ROBUST GAINS in gross domestic product (GDP) were accompanied by job destruction, with a contraction seen in the labor market, think tank IBON Foundation said in its 2017 year-end report.
“There is scant attention (being paid) to how employment actually contracted in 2017 by the biggest amount since the Asian financial crisis. This vividly underscores the exclusionary nature of the country’s growth,” IBON noted in its Birdtalk 2017 series, “Dutertenomics and Dictatorship: Thwarting Democracy.”
The Philippine Statistics Authority (PSA) last week reported a 6.6% rise in fourth-quarter GDP, bringing full-year economic growth to 6.7%.
IBON’s assessments were based on its computations, which re-estimates government data to “make it more comparable with historical data.”
It said the number of employed fell by 663,000 year on year to 40.3 million while the unemployed rose by 66,000 to 4.1 million.
“This is the largest contraction in employment in 20 years or since the 821,000 lost in 1997,” IBON noted.
It also estimated a decrease in the country’s labor force participation rate (LFPR) to 63.7%, which is “the lowest in over three decades since the 63.1% rate during the severe economic crisis in 1985.”
“It is conspicuous that while the number of those 15 years old and over (i.e. the potential labor force) rose by 1.6 million, the labor force actually shrank by 545,000 and the number of those not in the labor force grew by a huge 2.1 million,” IBON said.
“These trends in 2017 are little changed even if official government figures are used,” it added.
In the October round of last year’s labor force survey, the PSA reported a 5% employment rate, compared to 4.7% a year earlier, equivalent to 2.19 million Filipinos (up from 2.04 million) with an LFPR at 62.1%, lower than 63.6% in 2016.
IBON likewise underscored the loss of employment in the agriculture sector despite being one of the highlights of the country’s economic performance last year as it picked up slack from the slowdown recorded in services, which included business process outsourcing.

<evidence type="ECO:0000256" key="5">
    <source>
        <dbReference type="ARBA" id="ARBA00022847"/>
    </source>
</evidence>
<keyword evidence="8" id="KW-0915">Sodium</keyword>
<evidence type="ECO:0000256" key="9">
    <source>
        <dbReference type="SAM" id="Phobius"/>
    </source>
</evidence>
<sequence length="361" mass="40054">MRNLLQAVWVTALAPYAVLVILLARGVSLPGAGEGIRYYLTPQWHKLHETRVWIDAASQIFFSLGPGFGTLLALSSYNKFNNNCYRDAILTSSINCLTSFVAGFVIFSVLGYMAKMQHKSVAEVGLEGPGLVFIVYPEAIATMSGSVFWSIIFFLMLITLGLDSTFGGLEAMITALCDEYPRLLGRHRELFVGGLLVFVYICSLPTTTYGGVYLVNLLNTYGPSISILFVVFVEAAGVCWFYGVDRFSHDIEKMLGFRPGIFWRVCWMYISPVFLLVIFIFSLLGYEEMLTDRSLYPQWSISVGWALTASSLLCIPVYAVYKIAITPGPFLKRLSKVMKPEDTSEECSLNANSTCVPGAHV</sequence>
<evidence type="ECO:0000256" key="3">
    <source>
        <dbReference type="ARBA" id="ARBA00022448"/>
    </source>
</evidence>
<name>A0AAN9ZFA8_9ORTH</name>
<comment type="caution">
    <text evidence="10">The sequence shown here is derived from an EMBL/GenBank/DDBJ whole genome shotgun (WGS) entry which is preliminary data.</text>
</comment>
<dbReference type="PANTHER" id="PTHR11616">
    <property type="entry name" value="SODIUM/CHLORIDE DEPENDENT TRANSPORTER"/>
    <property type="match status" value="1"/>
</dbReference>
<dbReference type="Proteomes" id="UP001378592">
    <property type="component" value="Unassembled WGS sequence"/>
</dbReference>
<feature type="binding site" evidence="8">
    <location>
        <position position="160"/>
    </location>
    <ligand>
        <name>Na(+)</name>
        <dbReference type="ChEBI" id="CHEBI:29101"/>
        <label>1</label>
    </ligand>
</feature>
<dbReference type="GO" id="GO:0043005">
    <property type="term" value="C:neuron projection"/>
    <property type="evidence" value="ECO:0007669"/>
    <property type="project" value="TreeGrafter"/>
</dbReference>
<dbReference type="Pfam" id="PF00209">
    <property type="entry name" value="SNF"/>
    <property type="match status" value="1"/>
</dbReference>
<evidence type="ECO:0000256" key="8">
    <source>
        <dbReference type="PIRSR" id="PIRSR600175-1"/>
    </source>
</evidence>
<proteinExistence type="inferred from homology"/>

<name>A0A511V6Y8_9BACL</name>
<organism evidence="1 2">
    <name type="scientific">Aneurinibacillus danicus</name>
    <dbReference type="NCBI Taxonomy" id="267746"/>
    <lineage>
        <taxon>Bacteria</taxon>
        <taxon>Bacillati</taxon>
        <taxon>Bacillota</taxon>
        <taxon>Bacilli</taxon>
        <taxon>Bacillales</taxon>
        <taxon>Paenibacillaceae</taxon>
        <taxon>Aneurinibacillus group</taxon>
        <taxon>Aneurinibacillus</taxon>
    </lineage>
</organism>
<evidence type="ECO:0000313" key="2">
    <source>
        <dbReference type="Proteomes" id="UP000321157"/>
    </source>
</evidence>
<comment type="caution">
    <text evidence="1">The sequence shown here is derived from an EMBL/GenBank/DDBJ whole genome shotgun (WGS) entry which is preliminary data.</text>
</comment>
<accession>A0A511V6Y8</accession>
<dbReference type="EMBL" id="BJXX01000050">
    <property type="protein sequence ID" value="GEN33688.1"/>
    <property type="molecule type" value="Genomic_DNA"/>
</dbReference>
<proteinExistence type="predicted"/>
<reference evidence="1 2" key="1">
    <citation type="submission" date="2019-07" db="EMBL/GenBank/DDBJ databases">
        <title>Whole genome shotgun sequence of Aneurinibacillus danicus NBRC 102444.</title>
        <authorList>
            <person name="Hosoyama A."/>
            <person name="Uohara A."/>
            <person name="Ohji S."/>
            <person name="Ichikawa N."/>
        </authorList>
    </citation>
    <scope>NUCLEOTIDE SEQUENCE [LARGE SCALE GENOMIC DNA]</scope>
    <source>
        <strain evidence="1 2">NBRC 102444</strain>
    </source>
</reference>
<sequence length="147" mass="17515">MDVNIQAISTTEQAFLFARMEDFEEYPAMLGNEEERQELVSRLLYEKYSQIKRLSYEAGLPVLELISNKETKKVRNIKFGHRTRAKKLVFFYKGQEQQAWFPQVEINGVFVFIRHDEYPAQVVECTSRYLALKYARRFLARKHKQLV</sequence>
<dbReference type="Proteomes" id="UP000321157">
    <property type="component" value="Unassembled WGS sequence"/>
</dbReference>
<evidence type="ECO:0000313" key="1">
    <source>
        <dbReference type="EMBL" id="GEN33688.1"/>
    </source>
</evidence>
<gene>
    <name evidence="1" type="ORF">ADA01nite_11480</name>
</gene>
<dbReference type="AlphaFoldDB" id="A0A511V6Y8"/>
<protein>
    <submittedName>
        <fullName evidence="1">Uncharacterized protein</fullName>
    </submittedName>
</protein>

“This is a serious blow to farmers remaining in deep rural poverty from wide landlessness and uncompleted agrarian reform, backward production methods and government neglect, and vulnerability to natural calamities,” IBON said.
The think tank likewise noted flat real wages, or wages controlling for inflationary effects, claiming that the government’s periodic increase in the minimum wage is not enough to offset inflation.
“[W]hile the economy has more than doubled in size in real terms (120%) in the 16 years since 2001, the real average daily basic pay of wage and salary workers is unchanged with an insignificant half a percentage point (0.54%) increase over that same period,” IBON said.
Aside from the widening gap between nominal and real wages, the group also pointed that the gap between the minimum wage and the family living wage (FLW) “remain wide.”
“IBON estimates the FLW for a family of six, with families tending to be larger at lower income levels, at P1,171 in end-2017; the equivalent figure for a family of five is some P976,” the report read.
These gaps, IBON claimed, would even be more felt with the implementation of package 1 of the Tax Reform for Acceleration and Inclusion (TRAIN) this year.
“[U]sing data on TRAIN’s impact in 2018 from the DoF (Department of Finance) clearly establish TRAIN’s regressiveness. The six lowest income deciles or the poorest 60% of families lose 0.7-0.8% of their income, while those in the four highest income deciles gain 5.5-12.3% of their income. Even the top 1% apparently gain 2.8% of their income.”
“These figures disregard the cash transfers because these are temporary for just three years and adding them covers up the permanent tax burden. They also disregard the imputed PIT (personal income tax) gains for the poorest six deciles because most families here are unlikely to be paying PIT to begin with.”
“The eventual tax burden is also very likely much higher than as estimated by the DoF because oil excise taxes continue to rise in 2019 and 2020 which means additional inflationary impact. It also remains to be seen if actual movements in prices will be higher or lower than as simulated by the DoF.”
Officials from the National Economic and Development Authority had yet to respond to request for comment at deadline time. — Jochebed B. Gonzales